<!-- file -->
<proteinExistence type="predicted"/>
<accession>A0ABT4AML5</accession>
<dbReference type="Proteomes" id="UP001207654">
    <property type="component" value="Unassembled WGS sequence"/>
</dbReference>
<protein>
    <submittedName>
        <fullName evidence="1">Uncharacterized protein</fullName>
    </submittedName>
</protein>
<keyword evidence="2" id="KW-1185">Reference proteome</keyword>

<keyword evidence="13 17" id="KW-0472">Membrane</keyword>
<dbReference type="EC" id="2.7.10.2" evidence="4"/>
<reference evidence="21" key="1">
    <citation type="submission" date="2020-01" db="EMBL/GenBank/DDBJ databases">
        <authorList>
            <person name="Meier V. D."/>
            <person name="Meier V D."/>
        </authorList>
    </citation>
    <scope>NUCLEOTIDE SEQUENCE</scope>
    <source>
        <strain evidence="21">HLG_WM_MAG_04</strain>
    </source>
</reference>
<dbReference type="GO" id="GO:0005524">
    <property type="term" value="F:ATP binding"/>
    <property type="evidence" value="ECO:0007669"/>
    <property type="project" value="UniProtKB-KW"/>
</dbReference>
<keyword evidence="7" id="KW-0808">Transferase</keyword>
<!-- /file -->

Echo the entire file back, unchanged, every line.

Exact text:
<proteinExistence type="predicted"/>
<accession>A0ABT4AML5</accession>
<dbReference type="Proteomes" id="UP001207654">
    <property type="component" value="Unassembled WGS sequence"/>
</dbReference>
<protein>
    <submittedName>
        <fullName evidence="1">Uncharacterized protein</fullName>
    </submittedName>
</protein>
<keyword evidence="2" id="KW-1185">Reference proteome</keyword>

<keyword evidence="13 17" id="KW-0472">Membrane</keyword>
<dbReference type="EC" id="2.7.10.2" evidence="4"/>
<reference evidence="21" key="1">
    <citation type="submission" date="2020-01" db="EMBL/GenBank/DDBJ databases">
        <authorList>
            <person name="Meier V. D."/>
            <person name="Meier V D."/>
        </authorList>
    </citation>
    <scope>NUCLEOTIDE SEQUENCE</scope>
    <source>
        <strain evidence="21">HLG_WM_MAG_04</strain>
    </source>
</reference>
<dbReference type="GO" id="GO:0005524">
    <property type="term" value="F:ATP binding"/>
    <property type="evidence" value="ECO:0007669"/>
    <property type="project" value="UniProtKB-KW"/>
</dbReference>
<keyword evidence="7" id="KW-0808">Transferase</keyword>